Viewport width =
July 26, 2010 | by  | in Opinion | [ssba]

Kōrero Whakataki

I’m not sure if you noticed, but last week’s Re-Orientation week was smaller than in previous years. This was because of Victoria University’s cap on new domestic enrolments for trimesters two and three. Here at Ngāi Tauira, we cancelled our re-orientation barbecues—a traditional way to reach new students—because no new domestic enrolments means no new Māori students.

This got me thinking, both about how I was lucky to have enrolled at Victoria University in June 2009 and not June 2010, and about all the changes that have been made to New Zealand’s tertiary education sector over the past year. We’ve seen changes to access to the training incentive allowance, student loans and student allowances; managed enrolments have been introduced at Victoria University; and there’s the possibility of the VSM bill becoming a reality—just to name a few.

It can be hard to keep an eye on these changes when you are a student struggling to pass your courses, most likely with a part-time job to supplement your allowance or living costs. But it is important that we keep an eye on these changes. And it is even more vital that Māori students are aware of these changes, because when wholesale changes are made to a sector of society, it is minorities who are marginalised. For example, Māori are traditionally second chance learners at the tertiary level, enrolling in their 20s after taking a break from institutional education after high school. Victoria University’s introduction of managed enrolments to control the swelling student numbers will affect these mature Māori students, potentially cutting their access to tertiary education. And if the VSM bill succeeds and Ngāi Tauira is removed from, or restricted within the Victoria University campus, tauira will lose a support network which helps to interpret an individualistic Pākehā education system for students who are accustomed to whanaungatanga and manaakitanga. So what to do?

Keep on top of changes to the tertiary education sector by reading Salient, watching the news, and talking to your fellow tauira and staff at university. Whanaungatanga among Māori is vital, especially with all these changes happening, and this week’s celebration of Te Wiki o Te Reo (Māori Language) is a prime example of Māori coming together as a whānau to celebrate our tikanga and reo Māori. The theme for this year’s Te Wiki O Te Reo as chosen by Te Taura Whiri i te Reo Māori (The Māori Language Commission) is ‘Te Mahi Kai’, The Language of Food. Te Taura Whiri chose this topic because they wanted “an activity-based theme to promote and widen spoken language in communities”. And you can see how this theme works for yourself if you come to Te Herenga Waka Marae on the Kelburn campus for one of their $6 lunches—take a look at pages 28 and 29 for some reo that you could use when you come over for lunch.

Te Taura Whiri’s theme foreshadowed Māori Party MP Rahui Katene’s member’s bill on the removal of GST from healthy food being selected from parliament’s ballot in April. However, with John Key last week announcing that the National Party will not be supporting this bill, it looks very unlikely to pass. This means that the current government has passed on the opportunity to address Māori obesity and the deaths of 11,000 New Zealanders every year due to poor diet, because of bureaucracy.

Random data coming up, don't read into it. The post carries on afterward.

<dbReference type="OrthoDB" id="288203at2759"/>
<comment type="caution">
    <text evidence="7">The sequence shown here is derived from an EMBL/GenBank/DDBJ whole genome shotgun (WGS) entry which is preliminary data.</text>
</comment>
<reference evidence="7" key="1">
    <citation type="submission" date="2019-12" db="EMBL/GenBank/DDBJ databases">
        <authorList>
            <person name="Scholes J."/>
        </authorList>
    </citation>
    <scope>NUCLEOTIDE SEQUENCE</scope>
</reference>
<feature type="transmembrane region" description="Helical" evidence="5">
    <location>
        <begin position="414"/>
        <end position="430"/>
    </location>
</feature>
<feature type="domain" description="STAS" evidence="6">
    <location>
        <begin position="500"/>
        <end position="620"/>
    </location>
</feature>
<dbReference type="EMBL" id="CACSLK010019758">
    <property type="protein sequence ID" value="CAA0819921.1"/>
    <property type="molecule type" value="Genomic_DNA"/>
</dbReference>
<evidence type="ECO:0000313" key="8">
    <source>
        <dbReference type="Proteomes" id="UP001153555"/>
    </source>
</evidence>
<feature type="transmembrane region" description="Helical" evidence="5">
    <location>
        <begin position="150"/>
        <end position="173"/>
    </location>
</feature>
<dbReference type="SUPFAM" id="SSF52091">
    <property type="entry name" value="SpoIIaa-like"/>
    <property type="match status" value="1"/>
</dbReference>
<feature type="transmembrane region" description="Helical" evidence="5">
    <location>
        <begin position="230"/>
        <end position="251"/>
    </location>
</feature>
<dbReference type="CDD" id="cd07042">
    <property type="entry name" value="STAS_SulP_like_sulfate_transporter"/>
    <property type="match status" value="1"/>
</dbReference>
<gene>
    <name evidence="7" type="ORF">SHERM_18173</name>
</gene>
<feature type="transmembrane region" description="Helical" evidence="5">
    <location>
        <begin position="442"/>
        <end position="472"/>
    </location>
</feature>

However, Māori have already upheld whanaungatanga and introduced community-based initiatives to tackle our obesity epidemic. Marton’s marae-based project to provide the community with fresh organic vegetables has been established across four marae. Not only does the project encourage healthy eating, it brings the community together in a Māori environment. You can also check out the community garden article about Owhiro Bay and the creative piece on the marae-based community garden in Taranaki on pages 34 and 34. Also, under the Ministry of Health’s Healthy Eating Healthy Action strategy plan, Māori have introduced initiatives to promote healthy eating, such as Oranga Tū Tonu in Te Arawa and Ngāti Tuwharetoa and the Hora te Pai Health Service at Te Runanga o Ati Awa ki Whakarongotai. These initiatives are an example for us tauira here at Victoria University of how we can work within Pākehā frameworks and create our own Māori support structure to counteract policy changes. By drawing together under a common goal we can enact our whanaungatanga and support each other on our journey toward academic success.

So even if you are not a speaker of Te Reo Māori, take a look at this edition of Te Ao Marama and join us in our celebration of Te Reo Māori. We’ve included information on how and where you can learn Te Reo Māori, so you can hopefully better understand next year’s edition, maybe over a cup of tea and sticky bun at Te Herenga Waka Marae.

Nā Maria Williams
Tumuaki Tuarua (Mātauranga) o Ngāi Tauira
Vice President (Education) of Ngāi Tauira (Victoria University’s Maori Students’ Association)


About the Author ()

Comments are closed.

Recent posts

  1. VUW Halls Hiking Fees By 50–80% Next Year
  2. The Stats on Gender Disparities at VUW
  3. Issue 25 – Legacy
  4. Canta Wins Bid for Editorial Independence
  5. RA Speaks Out About Victoria University Hall Death
  6. VUW Hall Death: What We Know So Far
  8. New Normal
  9. Come In, The Door’s Open.
  10. Love in the Time of Face Tattoos

Editor's Pick

Uncomfortable places: skin.

:   Where are you from?  My list was always ready: England, Ireland, Scotland, Wales, puppy dogs’ tails, a little Spanish, maybe German, and—almost as an afterthought—half Samoan. An unwanted fraction.   But you don’t seem like a Samoan. I thought you were [inser

Do you know how to read? Sign up to our Newsletter!

* indicates required